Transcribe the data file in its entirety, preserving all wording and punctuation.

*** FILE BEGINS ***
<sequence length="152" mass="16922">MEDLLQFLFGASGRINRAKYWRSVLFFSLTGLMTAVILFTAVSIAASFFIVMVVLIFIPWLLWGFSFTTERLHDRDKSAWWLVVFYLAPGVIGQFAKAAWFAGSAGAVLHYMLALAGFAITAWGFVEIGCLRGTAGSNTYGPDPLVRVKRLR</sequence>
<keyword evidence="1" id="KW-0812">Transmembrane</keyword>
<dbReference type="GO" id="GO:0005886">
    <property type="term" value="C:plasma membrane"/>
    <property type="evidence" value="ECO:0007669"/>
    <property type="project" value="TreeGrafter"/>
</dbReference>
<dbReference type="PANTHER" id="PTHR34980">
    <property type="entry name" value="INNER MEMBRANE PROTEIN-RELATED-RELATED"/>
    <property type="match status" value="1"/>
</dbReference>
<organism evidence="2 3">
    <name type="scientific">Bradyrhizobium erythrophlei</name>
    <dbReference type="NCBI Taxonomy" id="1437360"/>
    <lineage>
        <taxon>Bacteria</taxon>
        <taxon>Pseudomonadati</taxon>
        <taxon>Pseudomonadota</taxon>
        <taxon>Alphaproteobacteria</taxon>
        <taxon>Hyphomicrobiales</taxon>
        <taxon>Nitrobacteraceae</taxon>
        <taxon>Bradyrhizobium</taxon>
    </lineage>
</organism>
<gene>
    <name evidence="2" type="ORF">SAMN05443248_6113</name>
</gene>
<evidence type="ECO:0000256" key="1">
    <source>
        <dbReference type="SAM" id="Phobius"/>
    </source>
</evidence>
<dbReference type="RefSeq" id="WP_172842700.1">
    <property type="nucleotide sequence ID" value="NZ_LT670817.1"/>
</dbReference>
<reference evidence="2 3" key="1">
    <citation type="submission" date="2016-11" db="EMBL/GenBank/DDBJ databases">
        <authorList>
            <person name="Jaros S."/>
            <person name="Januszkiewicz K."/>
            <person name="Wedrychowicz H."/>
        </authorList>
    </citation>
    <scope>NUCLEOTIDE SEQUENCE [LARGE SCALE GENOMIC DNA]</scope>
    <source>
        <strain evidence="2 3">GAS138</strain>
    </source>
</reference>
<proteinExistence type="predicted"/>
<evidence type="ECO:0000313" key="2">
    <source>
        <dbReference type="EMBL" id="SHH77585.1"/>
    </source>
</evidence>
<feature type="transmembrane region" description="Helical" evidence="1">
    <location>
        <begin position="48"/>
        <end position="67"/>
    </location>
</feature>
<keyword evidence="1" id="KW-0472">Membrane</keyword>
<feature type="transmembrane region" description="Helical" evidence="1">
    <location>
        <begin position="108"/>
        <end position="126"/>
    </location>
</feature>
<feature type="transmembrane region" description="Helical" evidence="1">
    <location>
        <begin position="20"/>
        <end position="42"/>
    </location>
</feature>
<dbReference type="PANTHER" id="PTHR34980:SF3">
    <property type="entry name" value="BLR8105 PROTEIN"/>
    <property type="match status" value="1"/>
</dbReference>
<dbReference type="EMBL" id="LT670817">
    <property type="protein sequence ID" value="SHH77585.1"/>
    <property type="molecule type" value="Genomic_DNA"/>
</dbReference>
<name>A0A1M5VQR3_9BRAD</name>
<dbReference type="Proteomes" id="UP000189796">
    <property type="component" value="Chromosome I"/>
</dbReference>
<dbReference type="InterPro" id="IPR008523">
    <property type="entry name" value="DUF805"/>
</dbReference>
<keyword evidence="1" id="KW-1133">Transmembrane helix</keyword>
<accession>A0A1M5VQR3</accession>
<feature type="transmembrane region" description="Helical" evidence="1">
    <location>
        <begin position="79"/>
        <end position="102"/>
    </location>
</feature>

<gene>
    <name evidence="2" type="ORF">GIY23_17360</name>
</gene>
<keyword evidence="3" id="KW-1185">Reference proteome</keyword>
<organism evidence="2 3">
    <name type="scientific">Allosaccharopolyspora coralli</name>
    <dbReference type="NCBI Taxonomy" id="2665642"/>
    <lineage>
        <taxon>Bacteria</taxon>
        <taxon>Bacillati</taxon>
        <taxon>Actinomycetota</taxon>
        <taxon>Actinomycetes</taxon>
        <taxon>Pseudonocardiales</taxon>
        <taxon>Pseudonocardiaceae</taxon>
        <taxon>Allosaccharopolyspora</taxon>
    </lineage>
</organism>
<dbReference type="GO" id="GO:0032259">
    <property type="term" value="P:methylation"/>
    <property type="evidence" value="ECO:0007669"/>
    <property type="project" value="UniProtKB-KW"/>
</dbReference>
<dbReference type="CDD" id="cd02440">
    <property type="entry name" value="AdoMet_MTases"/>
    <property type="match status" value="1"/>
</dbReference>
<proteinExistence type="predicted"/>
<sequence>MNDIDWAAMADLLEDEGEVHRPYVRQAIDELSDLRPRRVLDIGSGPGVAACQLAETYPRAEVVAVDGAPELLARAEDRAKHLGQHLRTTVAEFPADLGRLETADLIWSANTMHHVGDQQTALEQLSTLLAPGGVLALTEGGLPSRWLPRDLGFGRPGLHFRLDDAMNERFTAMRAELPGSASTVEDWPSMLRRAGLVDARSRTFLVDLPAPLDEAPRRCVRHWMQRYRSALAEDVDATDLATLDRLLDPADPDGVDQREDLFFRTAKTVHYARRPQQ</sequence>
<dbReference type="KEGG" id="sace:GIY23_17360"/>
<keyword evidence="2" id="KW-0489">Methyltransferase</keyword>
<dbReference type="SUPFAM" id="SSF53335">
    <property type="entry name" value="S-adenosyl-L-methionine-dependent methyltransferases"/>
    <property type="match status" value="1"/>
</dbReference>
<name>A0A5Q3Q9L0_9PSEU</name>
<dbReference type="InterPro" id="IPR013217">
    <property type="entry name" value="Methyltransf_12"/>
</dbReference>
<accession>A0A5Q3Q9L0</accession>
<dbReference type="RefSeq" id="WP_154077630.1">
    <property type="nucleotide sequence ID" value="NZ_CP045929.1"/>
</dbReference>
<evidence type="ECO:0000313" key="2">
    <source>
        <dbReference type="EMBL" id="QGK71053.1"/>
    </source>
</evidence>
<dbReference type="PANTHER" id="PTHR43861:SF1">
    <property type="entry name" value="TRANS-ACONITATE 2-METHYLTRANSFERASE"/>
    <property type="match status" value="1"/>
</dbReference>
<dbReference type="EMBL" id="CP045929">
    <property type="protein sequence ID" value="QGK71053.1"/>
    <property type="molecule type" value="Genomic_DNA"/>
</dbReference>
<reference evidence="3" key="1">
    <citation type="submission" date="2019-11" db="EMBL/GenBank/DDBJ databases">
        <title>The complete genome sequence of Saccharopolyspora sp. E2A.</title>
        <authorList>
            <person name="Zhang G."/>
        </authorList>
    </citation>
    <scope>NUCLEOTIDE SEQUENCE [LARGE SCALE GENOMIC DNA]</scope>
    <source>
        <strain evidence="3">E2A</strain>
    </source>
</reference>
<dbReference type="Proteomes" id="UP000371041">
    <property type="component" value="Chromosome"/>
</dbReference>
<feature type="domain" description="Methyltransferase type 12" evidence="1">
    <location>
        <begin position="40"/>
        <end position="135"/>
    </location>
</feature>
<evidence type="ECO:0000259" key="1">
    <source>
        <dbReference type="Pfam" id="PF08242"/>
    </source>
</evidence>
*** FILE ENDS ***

<sequence length="152" mass="16922">MEDLLQFLFGASGRINRAKYWRSVLFFSLTGLMTAVILFTAVSIAASFFIVMVVLIFIPWLLWGFSFTTERLHDRDKSAWWLVVFYLAPGVIGQFAKAAWFAGSAGAVLHYMLALAGFAITAWGFVEIGCLRGTAGSNTYGPDPLVRVKRLR</sequence>
<keyword evidence="1" id="KW-0812">Transmembrane</keyword>
<dbReference type="GO" id="GO:0005886">
    <property type="term" value="C:plasma membrane"/>
    <property type="evidence" value="ECO:0007669"/>
    <property type="project" value="TreeGrafter"/>
</dbReference>
<dbReference type="PANTHER" id="PTHR34980">
    <property type="entry name" value="INNER MEMBRANE PROTEIN-RELATED-RELATED"/>
    <property type="match status" value="1"/>
</dbReference>
<organism evidence="2 3">
    <name type="scientific">Bradyrhizobium erythrophlei</name>
    <dbReference type="NCBI Taxonomy" id="1437360"/>
    <lineage>
        <taxon>Bacteria</taxon>
        <taxon>Pseudomonadati</taxon>
        <taxon>Pseudomonadota</taxon>
        <taxon>Alphaproteobacteria</taxon>
        <taxon>Hyphomicrobiales</taxon>
        <taxon>Nitrobacteraceae</taxon>
        <taxon>Bradyrhizobium</taxon>
    </lineage>
</organism>
<gene>
    <name evidence="2" type="ORF">SAMN05443248_6113</name>
</gene>
<evidence type="ECO:0000256" key="1">
    <source>
        <dbReference type="SAM" id="Phobius"/>
    </source>
</evidence>
<dbReference type="RefSeq" id="WP_172842700.1">
    <property type="nucleotide sequence ID" value="NZ_LT670817.1"/>
</dbReference>
<reference evidence="2 3" key="1">
    <citation type="submission" date="2016-11" db="EMBL/GenBank/DDBJ databases">
        <authorList>
            <person name="Jaros S."/>
            <person name="Januszkiewicz K."/>
            <person name="Wedrychowicz H."/>
        </authorList>
    </citation>
    <scope>NUCLEOTIDE SEQUENCE [LARGE SCALE GENOMIC DNA]</scope>
    <source>
        <strain evidence="2 3">GAS138</strain>
    </source>
</reference>
<proteinExistence type="predicted"/>
<evidence type="ECO:0000313" key="2">
    <source>
        <dbReference type="EMBL" id="SHH77585.1"/>
    </source>
</evidence>
<feature type="transmembrane region" description="Helical" evidence="1">
    <location>
        <begin position="48"/>
        <end position="67"/>
    </location>
</feature>
<keyword evidence="1" id="KW-0472">Membrane</keyword>
<feature type="transmembrane region" description="Helical" evidence="1">
    <location>
        <begin position="108"/>
        <end position="126"/>
    </location>
</feature>
<feature type="transmembrane region" description="Helical" evidence="1">
    <location>
        <begin position="20"/>
        <end position="42"/>
    </location>
</feature>
<dbReference type="PANTHER" id="PTHR34980:SF3">
    <property type="entry name" value="BLR8105 PROTEIN"/>
    <property type="match status" value="1"/>
</dbReference>
<dbReference type="EMBL" id="LT670817">
    <property type="protein sequence ID" value="SHH77585.1"/>
    <property type="molecule type" value="Genomic_DNA"/>
</dbReference>
<name>A0A1M5VQR3_9BRAD</name>
<dbReference type="Proteomes" id="UP000189796">
    <property type="component" value="Chromosome I"/>
</dbReference>
<dbReference type="InterPro" id="IPR008523">
    <property type="entry name" value="DUF805"/>
</dbReference>
<keyword evidence="1" id="KW-1133">Transmembrane helix</keyword>
<accession>A0A1M5VQR3</accession>
<feature type="transmembrane region" description="Helical" evidence="1">
    <location>
        <begin position="79"/>
        <end position="102"/>
    </location>
</feature>

<gene>
    <name evidence="2" type="ORF">GIY23_17360</name>
</gene>
<keyword evidence="3" id="KW-1185">Reference proteome</keyword>
<organism evidence="2 3">
    <name type="scientific">Allosaccharopolyspora coralli</name>
    <dbReference type="NCBI Taxonomy" id="2665642"/>
    <lineage>
        <taxon>Bacteria</taxon>
        <taxon>Bacillati</taxon>
        <taxon>Actinomycetota</taxon>
        <taxon>Actinomycetes</taxon>
        <taxon>Pseudonocardiales</taxon>
        <taxon>Pseudonocardiaceae</taxon>
        <taxon>Allosaccharopolyspora</taxon>
    </lineage>
</organism>
<dbReference type="GO" id="GO:0032259">
    <property type="term" value="P:methylation"/>
    <property type="evidence" value="ECO:0007669"/>
    <property type="project" value="UniProtKB-KW"/>
</dbReference>
<dbReference type="CDD" id="cd02440">
    <property type="entry name" value="AdoMet_MTases"/>
    <property type="match status" value="1"/>
</dbReference>
<proteinExistence type="predicted"/>
<sequence>MNDIDWAAMADLLEDEGEVHRPYVRQAIDELSDLRPRRVLDIGSGPGVAACQLAETYPRAEVVAVDGAPELLARAEDRAKHLGQHLRTTVAEFPADLGRLETADLIWSANTMHHVGDQQTALEQLSTLLAPGGVLALTEGGLPSRWLPRDLGFGRPGLHFRLDDAMNERFTAMRAELPGSASTVEDWPSMLRRAGLVDARSRTFLVDLPAPLDEAPRRCVRHWMQRYRSALAEDVDATDLATLDRLLDPADPDGVDQREDLFFRTAKTVHYARRPQQ</sequence>
<dbReference type="KEGG" id="sace:GIY23_17360"/>
<keyword evidence="2" id="KW-0489">Methyltransferase</keyword>
<dbReference type="SUPFAM" id="SSF53335">
    <property type="entry name" value="S-adenosyl-L-methionine-dependent methyltransferases"/>
    <property type="match status" value="1"/>
</dbReference>
<name>A0A5Q3Q9L0_9PSEU</name>
<dbReference type="InterPro" id="IPR013217">
    <property type="entry name" value="Methyltransf_12"/>
</dbReference>
<accession>A0A5Q3Q9L0</accession>
<dbReference type="RefSeq" id="WP_154077630.1">
    <property type="nucleotide sequence ID" value="NZ_CP045929.1"/>
</dbReference>
<evidence type="ECO:0000313" key="2">
    <source>
        <dbReference type="EMBL" id="QGK71053.1"/>
    </source>
</evidence>
<dbReference type="PANTHER" id="PTHR43861:SF1">
    <property type="entry name" value="TRANS-ACONITATE 2-METHYLTRANSFERASE"/>
    <property type="match status" value="1"/>
</dbReference>
<dbReference type="EMBL" id="CP045929">
    <property type="protein sequence ID" value="QGK71053.1"/>
    <property type="molecule type" value="Genomic_DNA"/>
</dbReference>
<reference evidence="3" key="1">
    <citation type="submission" date="2019-11" db="EMBL/GenBank/DDBJ databases">
        <title>The complete genome sequence of Saccharopolyspora sp. E2A.</title>
        <authorList>
            <person name="Zhang G."/>
        </authorList>
    </citation>
    <scope>NUCLEOTIDE SEQUENCE [LARGE SCALE GENOMIC DNA]</scope>
    <source>
        <strain evidence="3">E2A</strain>
    </source>
</reference>
<dbReference type="Proteomes" id="UP000371041">
    <property type="component" value="Chromosome"/>
</dbReference>
<feature type="domain" description="Methyltransferase type 12" evidence="1">
    <location>
        <begin position="40"/>
        <end position="135"/>
    </location>
</feature>
<evidence type="ECO:0000259" key="1">
    <source>
        <dbReference type="Pfam" id="PF08242"/>
    </source>
</evidence>